I’ve seen people pretty split on this online. Some people loved it and some people found it boring. I really enjoyed it and the series of counters. Shelton using the ankle lock throughout the G1 has been cool and I’m glad it played a part in this. I also like how he had the backdrop scouted so well that Nagata had to find another way to win.
Honestly, this match was kind of just there. I watched it but most of it wasn’t memorable. Granted, it was actually rather solid. Doc Gallows normally isn’t very exciting, but was better than expected here. Satoshi Kojima bumped well for Gallows’ offense throughout, helping him look more like a monster than some. Gallows survived a Brainbuster and blocked the big lariat, but couldn’t continue to do so. He would eat a vicious lariat from Kojima that ended things.
Better than I expected, but still nothing great. It was a solid match that again, was kept rather short and sweet. They didn’t overstay their welcome and worked about as a good a match as I expected from them.
After starting 3-0, Hirooki Goto has hit a rut and lost a few in a row. The crowd was really into it from the start. They were very much behind Goto, which kind of forced Tetsuya Naito to act a bit heelish. That made it fun for me because I love heel Naito in 2015. I wonder if his dick tendencies here were part of the eventual decision to turn him. Goto pounded on Naito and they tried to build to a Naito rally. He did so, but the crowd wasn’t behind him in the way they wanted. The counters that both guys pulled out were great, including a particular one where Goto stopped a trademark corner dropkick of Naito’s. Naito took a risk with the Stardust Press and paid for it when he missed. Goto nailed Shouten Kai and ended his losing streak.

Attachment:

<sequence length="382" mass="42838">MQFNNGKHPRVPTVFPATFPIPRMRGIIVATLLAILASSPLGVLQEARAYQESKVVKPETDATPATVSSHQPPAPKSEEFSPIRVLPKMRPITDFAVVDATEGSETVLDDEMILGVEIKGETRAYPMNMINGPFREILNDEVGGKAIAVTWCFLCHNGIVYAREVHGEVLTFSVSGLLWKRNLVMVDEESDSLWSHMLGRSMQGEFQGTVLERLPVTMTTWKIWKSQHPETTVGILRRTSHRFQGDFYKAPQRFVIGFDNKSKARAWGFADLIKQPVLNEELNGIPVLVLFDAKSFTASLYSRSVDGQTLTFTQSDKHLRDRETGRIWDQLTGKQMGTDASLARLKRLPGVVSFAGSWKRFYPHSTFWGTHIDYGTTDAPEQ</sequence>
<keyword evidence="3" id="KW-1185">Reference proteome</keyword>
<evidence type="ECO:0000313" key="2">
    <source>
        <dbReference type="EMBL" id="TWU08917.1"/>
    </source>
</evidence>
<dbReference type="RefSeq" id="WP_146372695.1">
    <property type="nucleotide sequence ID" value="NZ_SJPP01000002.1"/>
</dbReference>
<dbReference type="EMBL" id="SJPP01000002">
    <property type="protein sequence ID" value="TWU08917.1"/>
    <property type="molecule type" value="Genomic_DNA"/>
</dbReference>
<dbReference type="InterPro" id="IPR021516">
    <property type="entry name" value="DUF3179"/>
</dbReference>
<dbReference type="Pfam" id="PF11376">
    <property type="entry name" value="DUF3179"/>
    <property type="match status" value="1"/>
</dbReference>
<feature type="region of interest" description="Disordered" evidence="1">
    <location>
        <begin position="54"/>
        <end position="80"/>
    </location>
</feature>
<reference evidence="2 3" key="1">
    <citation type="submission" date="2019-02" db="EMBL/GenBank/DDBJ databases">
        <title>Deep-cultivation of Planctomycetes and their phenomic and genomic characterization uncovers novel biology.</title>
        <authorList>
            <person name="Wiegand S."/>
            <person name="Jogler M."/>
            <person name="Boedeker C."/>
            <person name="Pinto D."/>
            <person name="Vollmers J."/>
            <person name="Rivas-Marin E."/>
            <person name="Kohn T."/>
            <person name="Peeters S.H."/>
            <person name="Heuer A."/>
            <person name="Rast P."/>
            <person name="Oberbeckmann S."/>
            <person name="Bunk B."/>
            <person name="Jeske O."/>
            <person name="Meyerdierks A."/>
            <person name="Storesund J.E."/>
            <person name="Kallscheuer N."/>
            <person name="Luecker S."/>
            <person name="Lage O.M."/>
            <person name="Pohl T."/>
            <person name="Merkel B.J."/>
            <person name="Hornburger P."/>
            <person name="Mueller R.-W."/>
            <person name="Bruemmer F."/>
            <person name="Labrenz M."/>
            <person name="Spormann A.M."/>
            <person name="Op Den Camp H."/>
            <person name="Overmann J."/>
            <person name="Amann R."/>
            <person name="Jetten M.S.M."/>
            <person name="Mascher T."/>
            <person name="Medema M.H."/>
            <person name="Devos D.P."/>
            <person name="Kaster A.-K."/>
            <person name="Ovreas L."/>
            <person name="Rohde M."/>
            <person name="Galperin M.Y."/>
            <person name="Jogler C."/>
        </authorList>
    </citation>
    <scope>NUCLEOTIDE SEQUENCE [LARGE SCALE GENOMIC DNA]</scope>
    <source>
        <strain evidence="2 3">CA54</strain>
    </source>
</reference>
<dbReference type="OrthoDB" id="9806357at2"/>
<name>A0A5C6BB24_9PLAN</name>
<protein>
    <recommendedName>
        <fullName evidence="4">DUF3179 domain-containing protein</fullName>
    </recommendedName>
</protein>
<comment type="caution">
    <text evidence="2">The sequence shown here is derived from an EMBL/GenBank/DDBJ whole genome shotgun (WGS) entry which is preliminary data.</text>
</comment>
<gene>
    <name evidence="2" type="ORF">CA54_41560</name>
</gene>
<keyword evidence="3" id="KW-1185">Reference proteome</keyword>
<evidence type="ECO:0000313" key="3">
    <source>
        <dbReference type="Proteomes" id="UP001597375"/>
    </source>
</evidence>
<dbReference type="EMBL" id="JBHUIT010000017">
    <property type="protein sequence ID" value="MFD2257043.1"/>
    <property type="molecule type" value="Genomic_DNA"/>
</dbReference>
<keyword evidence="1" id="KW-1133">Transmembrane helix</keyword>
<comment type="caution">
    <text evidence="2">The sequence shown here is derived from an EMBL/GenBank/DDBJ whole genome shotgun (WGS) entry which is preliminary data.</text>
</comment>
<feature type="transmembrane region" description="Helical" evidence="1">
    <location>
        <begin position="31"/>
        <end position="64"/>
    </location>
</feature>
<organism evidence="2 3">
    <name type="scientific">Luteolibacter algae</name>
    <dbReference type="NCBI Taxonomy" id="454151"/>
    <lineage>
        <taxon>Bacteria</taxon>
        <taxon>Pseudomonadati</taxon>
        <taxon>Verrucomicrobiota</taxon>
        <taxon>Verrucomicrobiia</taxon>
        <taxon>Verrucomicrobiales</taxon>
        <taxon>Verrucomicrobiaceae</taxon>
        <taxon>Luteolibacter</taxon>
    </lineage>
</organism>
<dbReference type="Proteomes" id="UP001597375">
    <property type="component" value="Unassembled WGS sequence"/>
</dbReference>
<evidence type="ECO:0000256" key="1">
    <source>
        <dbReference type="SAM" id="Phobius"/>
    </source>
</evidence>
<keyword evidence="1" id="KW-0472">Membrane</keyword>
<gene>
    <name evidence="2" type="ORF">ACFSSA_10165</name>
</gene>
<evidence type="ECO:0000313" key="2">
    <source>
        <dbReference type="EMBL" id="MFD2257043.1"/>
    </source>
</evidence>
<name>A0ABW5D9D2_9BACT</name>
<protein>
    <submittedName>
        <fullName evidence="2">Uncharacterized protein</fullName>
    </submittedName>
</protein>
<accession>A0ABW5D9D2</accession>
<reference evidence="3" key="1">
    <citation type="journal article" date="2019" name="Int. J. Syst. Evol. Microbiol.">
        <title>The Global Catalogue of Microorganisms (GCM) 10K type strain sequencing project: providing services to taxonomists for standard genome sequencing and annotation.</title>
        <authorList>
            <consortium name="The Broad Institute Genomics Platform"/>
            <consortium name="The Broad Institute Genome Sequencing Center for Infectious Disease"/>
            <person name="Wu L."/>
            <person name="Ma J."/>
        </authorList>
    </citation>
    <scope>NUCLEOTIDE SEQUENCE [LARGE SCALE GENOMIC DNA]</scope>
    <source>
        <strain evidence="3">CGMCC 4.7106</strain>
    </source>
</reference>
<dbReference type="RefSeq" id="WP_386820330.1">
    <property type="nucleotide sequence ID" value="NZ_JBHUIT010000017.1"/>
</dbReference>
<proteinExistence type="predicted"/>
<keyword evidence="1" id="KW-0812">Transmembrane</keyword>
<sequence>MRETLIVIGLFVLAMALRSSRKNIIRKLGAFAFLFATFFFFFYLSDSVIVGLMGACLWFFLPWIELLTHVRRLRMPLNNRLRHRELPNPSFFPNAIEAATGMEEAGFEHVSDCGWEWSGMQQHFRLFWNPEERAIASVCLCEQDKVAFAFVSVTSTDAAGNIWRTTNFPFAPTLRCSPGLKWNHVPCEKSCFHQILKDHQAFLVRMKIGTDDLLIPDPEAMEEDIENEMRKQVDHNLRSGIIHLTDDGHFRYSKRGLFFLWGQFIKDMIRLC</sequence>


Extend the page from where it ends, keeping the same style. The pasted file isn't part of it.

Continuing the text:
This is one of those cases where I love the time that G1 matches get. This was brisk and they packed a ton into their twelve minutes, meaning that everything they did mattered.
TNA! TNA! TNA! Anyway, throughout this tournament, AJ Styles has been incredibly versatile. That happened again here as he played right into Lance Archer’s strengths. Styles bumps like crazy for Archer, in the best possible way. It really hammered home the point that Archer was a monstrous threat, which he himself has done a good job of during the tournament. Styles used a favorite of mine, the ring post figure four and then focused on the leg. I always appreciate when the smaller guy goes after the leg. Archer kept things simple throughout, relying on just throwing AJ around and allowing AJ to make sure the bump looked vicious. He did reach into his bag of tricks by trying a moonsault, which is impressive considering his size. He missed it though, leading to the finish, where AJ made him submit to the calf cutter.